Branding is a goal of most companies and involves providing a name or symbol that legally identifies a company, a specific product, or a product line and that distinguishes it from other companies or similar products in the marketplace (Roberts, 2004). Branding has become a normalized part of life for American children and adolescents (Schor, 2004). The rate of brand loyalty is highest among adolescents, especially for carbonated soft drinks and QSRs. Brand loyalty may be related to the increased trend over the past 20–30 years in sweetened beverage consumption and the proportion of calories that children and youth receive from away-from-home foods, beverages, and meals, especially those purchased and consumed at full serve restaurants and QSRs. These products often contain higher amounts of fat and total calories than those products consumed at home (IOM, 2006).

After reviewing the available literature on branding and young consumers, the IOM Committee on Food Marketing to Children and Youth concluded that children are aware of particular food brands when they are as young as 2 to 3 years of age and that preschoolers demonstrate the ability to recognize particular brands when they are cued by spokes-characters and colorful packages. The committee also found that a majority of children’s food requests are for branded products.

Although the use of child-oriented licensed cartoon and other fictional or real-life spokescharacters to promote the consumption of low-nutrient and high-calorie food and beverage products has been a prevalent practice over the past several decades, the use of licensed characters to promote foods and beverages that contribute to healthful diets, particularly for preschoolers, is relatively recent (IOM, 2006). Preliminary evaluation and research results from the Sesame Workshop suggests that preschoolers may view fruits, vegetables, and other foods that contribute to a healthful diet more favorably if they are endorsed by familiar and appealing spokes-characters or mascots (Appendix H).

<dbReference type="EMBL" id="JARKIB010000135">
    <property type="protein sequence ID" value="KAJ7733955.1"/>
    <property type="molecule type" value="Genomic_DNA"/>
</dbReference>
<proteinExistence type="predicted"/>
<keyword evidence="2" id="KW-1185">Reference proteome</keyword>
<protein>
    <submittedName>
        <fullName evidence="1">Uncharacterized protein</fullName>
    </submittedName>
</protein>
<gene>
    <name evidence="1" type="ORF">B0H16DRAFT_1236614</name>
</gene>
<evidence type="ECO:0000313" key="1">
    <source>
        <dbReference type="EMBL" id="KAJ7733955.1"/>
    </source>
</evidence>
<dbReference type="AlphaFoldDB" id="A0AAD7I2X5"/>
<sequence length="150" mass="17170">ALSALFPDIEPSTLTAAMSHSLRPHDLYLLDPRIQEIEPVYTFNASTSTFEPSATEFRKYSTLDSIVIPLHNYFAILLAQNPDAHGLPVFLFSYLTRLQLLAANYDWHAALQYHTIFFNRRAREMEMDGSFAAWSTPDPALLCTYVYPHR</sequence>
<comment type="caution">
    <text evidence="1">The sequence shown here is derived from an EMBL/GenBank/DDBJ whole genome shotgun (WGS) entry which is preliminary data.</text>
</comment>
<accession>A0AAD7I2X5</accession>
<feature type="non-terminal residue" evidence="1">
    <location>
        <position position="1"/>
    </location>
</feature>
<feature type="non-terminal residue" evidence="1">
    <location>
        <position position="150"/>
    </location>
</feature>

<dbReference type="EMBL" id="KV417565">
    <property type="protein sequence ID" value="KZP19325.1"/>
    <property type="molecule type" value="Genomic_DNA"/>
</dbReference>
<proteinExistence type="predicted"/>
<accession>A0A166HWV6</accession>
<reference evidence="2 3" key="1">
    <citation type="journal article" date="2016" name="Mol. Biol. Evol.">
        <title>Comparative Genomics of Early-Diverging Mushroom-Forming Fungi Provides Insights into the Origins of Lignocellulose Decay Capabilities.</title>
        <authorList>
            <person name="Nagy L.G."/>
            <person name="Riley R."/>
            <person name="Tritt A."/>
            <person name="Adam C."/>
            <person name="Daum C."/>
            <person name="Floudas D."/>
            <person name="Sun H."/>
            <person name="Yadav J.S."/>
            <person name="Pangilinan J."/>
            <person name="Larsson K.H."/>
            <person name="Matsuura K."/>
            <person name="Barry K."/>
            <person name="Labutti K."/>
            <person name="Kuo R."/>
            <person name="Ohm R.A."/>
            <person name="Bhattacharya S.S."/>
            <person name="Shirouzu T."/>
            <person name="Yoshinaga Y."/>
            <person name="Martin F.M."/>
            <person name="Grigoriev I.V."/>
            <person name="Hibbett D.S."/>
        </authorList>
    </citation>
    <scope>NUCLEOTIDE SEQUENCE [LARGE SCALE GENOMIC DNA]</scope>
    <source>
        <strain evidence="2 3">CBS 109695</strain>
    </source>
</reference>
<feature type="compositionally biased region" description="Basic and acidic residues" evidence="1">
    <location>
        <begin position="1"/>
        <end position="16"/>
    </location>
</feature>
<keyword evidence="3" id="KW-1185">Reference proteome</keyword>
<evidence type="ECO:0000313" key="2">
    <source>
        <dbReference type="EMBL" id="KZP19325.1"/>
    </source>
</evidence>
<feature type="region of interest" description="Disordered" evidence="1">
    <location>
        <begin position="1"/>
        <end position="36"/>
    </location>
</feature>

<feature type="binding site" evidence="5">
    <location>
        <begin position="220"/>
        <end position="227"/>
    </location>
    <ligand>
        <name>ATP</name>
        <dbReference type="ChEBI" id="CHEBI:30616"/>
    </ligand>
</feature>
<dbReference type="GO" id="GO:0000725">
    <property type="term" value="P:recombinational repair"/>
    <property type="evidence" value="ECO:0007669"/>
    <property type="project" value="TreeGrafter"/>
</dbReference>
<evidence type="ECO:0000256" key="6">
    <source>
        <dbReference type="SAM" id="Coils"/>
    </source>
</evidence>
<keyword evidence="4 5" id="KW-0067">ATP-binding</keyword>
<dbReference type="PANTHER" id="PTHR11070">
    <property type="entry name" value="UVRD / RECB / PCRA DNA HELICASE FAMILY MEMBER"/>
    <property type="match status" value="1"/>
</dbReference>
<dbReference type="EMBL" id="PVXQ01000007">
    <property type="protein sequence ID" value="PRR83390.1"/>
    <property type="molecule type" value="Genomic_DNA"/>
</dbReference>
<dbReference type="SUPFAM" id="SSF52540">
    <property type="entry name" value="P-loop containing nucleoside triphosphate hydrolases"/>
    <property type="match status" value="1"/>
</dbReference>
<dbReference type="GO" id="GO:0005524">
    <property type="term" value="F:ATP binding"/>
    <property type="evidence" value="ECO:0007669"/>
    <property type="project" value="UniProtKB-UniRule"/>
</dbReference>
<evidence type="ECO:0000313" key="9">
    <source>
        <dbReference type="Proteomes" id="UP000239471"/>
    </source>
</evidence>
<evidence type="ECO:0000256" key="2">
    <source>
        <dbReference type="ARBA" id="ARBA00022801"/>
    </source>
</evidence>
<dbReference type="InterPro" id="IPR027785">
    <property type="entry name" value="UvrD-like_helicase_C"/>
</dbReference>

More recently, businesses, institutions, and communities are using branding to promote behavioral changes, often called lifestyle branding or behavioral branding. Such branding encourages individuals to associate a brand or a product line with a specific behavior, lifestyle, or social cause (Holt, 2004; IOM, 2006; Roberts, 2004; Tillotson, 2006a). Examples of initiatives that promote this type of branding are Active Living by Design (RWJF, 2006), Balanced Active Lifestyles (McDonald’s Corporation, 2006), Healthy Eating, Active Living (Kaiser Permanente, 2006), Health is Power! (PepsiCo, 2006a), Fruits and Veggies—More Matters!™ (PBH, 2006), the VERB™ campaign (Wong et al., 2004) (Chapter 4), and the American Legacy Foundation’s truth® campaign (Evans et al., 2005).

Given the growing concerns linking corporate marketing practices and the obesity epidemic among children, youth, and adults in the United States

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